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Discussion Starter · #1 ·
I recently purchased a 1946 Committee III from a seller on a local newspaper. He got it in an estate sale. It is in good overall shape with original lacquer, but needs new pads. adjustments, etc. I knew this right away when I test played it, but the price was so low as to make it no brainer. I would like to have the work done locally if possible, but I do not know of a good Martin technician in my area. I am under the impression that Martins can be a little tricky to tune and not every tech can do a good job on one. I am in SE PA, Bucks County area. Any recommendations on a good Martin technician?
 

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L&L Music-Wind Shop in Gaithersburg, Maryland has always done a fine job with my '52 Martin Comm III. That's as close to your location as my experience gets.
 

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Mike Hammer in Philadelphia will do excellent work, but will probably be the most expensive around. You have a TON of techs in NYC who can do the work and it'll just be a bit of a drive.

The only real "trick" to Martins is using relatively thin pads.

I, too, am getting my 1953 Committee III overhauled as we speak. I sent it to Aaron Barnard. He replaces all springs as part of his overhauls, which is a major plus in my book....this is in addition to seeing his work first hand before....he is on my very short list of "wow" technicians.

Let us know who you choose, and how it comes out!

- Saxaholic
 

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The thin pads are needed so the pad cups close flat on the tone holes without bending. The soldered-in tone holes also have to be checked for leaks. You'll have to decide on tone-boosters or not and what type. I had the standard brown nylon ones put in mine and it played great and still had that wonderful 'spread' sound. I guess every sax should be 'voiced' after an overhaul by adjusting key heights. You may have to adjust your playing to keep from going sharp in the upper register.
BTW, I just sent an email to Barnard about doing my VI tenor. :)

 

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Discussion Starter · #6 ·
Thanks to all who replied and gave great advice on both techs and setting up my Martin. Concensus appears to be thin pads and flat resos for that great Martin sound. I will keep looking for someone local and, if no one else pops up, I will give Mike Hammer or one of the NYC techs a try. My wife is always looking for an excuse to head to New York. I appreciate the Gaithersburg tech reference, but will try to stay a bit closer to home.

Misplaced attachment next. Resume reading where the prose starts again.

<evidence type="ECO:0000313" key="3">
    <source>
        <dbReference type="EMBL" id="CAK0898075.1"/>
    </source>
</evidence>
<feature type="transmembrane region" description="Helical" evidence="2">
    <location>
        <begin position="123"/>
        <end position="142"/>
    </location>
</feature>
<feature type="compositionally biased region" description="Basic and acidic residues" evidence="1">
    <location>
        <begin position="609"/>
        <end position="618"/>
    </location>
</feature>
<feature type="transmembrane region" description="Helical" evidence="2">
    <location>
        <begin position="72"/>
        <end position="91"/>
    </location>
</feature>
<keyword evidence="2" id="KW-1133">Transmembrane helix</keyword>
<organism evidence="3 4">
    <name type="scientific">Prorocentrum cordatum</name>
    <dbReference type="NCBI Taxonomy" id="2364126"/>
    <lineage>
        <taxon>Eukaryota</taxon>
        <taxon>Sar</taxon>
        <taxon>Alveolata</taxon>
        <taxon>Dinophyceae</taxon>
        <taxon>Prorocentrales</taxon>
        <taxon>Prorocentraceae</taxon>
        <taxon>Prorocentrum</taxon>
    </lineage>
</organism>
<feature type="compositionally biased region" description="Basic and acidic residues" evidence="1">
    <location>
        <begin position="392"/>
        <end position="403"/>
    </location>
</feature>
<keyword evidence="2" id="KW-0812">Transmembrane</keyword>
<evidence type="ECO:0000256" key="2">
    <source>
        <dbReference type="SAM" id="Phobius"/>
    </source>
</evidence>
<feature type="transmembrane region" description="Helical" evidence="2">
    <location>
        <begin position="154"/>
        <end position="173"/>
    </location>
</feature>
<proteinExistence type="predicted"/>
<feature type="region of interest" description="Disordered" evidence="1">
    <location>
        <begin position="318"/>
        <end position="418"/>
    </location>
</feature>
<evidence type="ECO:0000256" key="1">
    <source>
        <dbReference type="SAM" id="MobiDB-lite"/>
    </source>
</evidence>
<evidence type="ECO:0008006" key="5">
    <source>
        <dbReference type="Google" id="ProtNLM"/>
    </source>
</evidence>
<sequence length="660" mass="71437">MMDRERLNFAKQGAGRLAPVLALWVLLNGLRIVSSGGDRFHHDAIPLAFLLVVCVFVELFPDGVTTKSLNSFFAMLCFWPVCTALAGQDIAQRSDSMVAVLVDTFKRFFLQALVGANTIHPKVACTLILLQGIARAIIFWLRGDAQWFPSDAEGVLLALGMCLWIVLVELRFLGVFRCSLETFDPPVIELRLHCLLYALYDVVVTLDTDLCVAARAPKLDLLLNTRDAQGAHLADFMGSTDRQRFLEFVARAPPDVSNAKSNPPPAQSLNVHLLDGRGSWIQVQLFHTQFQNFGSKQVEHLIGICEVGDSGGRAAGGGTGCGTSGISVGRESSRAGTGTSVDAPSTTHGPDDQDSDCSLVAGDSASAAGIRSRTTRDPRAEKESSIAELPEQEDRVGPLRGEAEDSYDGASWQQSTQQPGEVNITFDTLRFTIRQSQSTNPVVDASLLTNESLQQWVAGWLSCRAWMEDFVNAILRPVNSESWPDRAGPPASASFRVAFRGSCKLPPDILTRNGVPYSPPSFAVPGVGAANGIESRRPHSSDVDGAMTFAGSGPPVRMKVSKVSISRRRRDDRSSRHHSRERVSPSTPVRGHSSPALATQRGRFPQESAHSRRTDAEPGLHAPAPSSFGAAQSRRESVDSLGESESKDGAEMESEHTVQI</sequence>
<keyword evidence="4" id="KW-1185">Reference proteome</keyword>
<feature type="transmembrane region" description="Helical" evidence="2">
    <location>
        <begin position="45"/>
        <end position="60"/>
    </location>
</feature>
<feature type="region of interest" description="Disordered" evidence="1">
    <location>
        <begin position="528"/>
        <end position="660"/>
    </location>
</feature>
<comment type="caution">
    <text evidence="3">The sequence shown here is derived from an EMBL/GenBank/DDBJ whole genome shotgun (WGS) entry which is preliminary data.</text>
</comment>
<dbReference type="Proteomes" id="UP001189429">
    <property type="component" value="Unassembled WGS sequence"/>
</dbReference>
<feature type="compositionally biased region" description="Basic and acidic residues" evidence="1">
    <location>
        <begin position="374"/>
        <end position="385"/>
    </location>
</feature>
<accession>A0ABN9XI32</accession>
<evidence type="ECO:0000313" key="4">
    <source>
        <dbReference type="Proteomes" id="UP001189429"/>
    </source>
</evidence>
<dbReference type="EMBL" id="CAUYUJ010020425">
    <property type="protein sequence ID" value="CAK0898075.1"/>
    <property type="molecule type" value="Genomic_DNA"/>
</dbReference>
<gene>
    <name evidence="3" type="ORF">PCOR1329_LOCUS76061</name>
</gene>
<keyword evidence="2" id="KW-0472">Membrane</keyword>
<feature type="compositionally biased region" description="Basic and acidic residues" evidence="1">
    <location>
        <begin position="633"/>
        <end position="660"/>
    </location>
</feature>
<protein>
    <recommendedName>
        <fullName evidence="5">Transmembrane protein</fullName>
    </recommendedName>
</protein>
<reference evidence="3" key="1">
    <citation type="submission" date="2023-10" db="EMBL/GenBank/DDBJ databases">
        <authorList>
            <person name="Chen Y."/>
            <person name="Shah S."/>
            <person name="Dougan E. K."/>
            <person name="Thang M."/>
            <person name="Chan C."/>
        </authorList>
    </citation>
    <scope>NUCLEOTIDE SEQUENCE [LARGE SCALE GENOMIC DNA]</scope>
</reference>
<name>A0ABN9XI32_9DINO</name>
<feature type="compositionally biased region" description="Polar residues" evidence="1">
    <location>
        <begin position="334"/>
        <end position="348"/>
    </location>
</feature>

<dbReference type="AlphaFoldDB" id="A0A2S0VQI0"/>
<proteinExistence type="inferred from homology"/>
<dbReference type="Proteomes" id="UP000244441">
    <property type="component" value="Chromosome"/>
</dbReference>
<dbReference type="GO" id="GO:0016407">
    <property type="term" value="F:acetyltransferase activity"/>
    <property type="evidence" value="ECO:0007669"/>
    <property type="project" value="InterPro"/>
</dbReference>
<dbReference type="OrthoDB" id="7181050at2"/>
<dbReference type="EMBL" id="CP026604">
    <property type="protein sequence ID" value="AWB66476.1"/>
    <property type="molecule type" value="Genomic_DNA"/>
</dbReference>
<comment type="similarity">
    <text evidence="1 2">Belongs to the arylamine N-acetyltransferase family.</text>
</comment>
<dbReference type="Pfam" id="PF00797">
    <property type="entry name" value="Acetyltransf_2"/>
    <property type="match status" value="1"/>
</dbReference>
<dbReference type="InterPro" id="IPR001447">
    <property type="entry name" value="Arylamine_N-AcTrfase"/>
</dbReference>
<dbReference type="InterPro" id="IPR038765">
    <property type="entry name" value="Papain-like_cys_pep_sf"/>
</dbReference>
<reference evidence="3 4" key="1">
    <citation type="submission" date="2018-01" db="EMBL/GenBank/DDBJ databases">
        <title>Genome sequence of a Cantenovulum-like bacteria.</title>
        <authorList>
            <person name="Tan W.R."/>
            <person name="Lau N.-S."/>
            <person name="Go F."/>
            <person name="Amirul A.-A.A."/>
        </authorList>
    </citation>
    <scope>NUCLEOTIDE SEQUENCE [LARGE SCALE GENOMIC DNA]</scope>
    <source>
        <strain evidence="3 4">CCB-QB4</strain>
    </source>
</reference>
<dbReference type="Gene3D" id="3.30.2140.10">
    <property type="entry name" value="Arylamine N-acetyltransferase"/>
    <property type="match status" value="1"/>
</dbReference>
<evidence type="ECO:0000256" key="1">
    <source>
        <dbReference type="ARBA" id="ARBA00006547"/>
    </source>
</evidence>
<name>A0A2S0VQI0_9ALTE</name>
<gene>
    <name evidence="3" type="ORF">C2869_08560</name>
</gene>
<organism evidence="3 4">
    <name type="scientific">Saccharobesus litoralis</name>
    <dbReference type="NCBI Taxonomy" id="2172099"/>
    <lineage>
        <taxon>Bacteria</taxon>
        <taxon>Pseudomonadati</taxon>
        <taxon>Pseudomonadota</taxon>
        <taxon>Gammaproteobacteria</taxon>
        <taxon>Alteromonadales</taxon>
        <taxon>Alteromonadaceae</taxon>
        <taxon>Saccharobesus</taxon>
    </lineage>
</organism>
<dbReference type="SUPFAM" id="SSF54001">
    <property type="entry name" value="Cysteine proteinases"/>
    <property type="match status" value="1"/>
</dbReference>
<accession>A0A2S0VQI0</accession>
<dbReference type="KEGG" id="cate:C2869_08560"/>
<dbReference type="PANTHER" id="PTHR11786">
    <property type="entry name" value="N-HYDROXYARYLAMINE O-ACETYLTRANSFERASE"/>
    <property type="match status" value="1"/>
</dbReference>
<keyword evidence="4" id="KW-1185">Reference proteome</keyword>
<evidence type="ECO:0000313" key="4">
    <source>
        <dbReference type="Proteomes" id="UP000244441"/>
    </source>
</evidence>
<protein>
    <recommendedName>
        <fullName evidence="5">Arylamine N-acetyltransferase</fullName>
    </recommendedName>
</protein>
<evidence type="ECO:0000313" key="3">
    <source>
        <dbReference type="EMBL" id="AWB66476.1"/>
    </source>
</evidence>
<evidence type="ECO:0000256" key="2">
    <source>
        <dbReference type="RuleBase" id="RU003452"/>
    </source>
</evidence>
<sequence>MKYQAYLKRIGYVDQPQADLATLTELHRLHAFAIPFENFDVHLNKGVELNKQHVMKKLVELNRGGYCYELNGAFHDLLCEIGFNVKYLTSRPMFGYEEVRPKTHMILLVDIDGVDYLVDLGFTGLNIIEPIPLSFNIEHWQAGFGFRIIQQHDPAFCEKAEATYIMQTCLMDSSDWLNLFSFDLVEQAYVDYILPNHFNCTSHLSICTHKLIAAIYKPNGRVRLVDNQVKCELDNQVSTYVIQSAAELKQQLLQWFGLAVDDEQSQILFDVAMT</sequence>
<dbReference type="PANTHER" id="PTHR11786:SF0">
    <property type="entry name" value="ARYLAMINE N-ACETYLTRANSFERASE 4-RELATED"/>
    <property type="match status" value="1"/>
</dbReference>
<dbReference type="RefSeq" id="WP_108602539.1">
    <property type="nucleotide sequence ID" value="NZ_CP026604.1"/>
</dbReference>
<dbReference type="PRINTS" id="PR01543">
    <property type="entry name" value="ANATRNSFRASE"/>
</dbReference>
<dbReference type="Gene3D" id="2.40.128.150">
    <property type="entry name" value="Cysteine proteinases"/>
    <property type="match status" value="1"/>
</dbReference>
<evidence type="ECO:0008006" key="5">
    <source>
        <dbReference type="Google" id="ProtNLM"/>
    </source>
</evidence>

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I’ve had both Black Roos and Musice medic standard pads on two different The Martin Baritones.
Both performed well although my current one (with the Music Medic pads) seems to be more Mouthpiece friendly than the one I had previously.
I’m sure it has nothing to do with the pads or resonators used but possibly something to do with the key height, which are lower on my current one.
 

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I think it has more to do with the accuracy of the pad installation rather than the type of pad used, as long as the pads aren't too thick and there's not a mountain of glue behind them. Great pads, poorly installed, as I encountered with one overhaul, are useless.
 

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I had a Ken Beason overhauled The Martin Tenor with oversized brass resonators and it was a beast.
 

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Discussion Starter · #10 ·
Great advice everyone. When I have the work done, I will be sure to question the pad thickness, shellac depth and key height relationships to the tech. This thread has been very educational for me, as this is my first foray into a Committee III setup. I have been playing a Couf Superba I tenor since the late 80s, and just had a hankering to try something different.
 

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No one mentioned it, but you need to find someone who has experience with the soldered toneholes Martins have. It is not visible if work is needed, but it is important your chosen tech can do the work well (during a previous repair someone really messed up my poor alto; you really want to avoid bad repair on the toneholes). Also, did you consider rivets instead of resonators? That's what they originally had and the sound is awesome.
 

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Try Eric Beach at Chuck Levin’s Washington Music Center. He recently did some work on my ‘59 Comm III Tenor. It sounds great now
 
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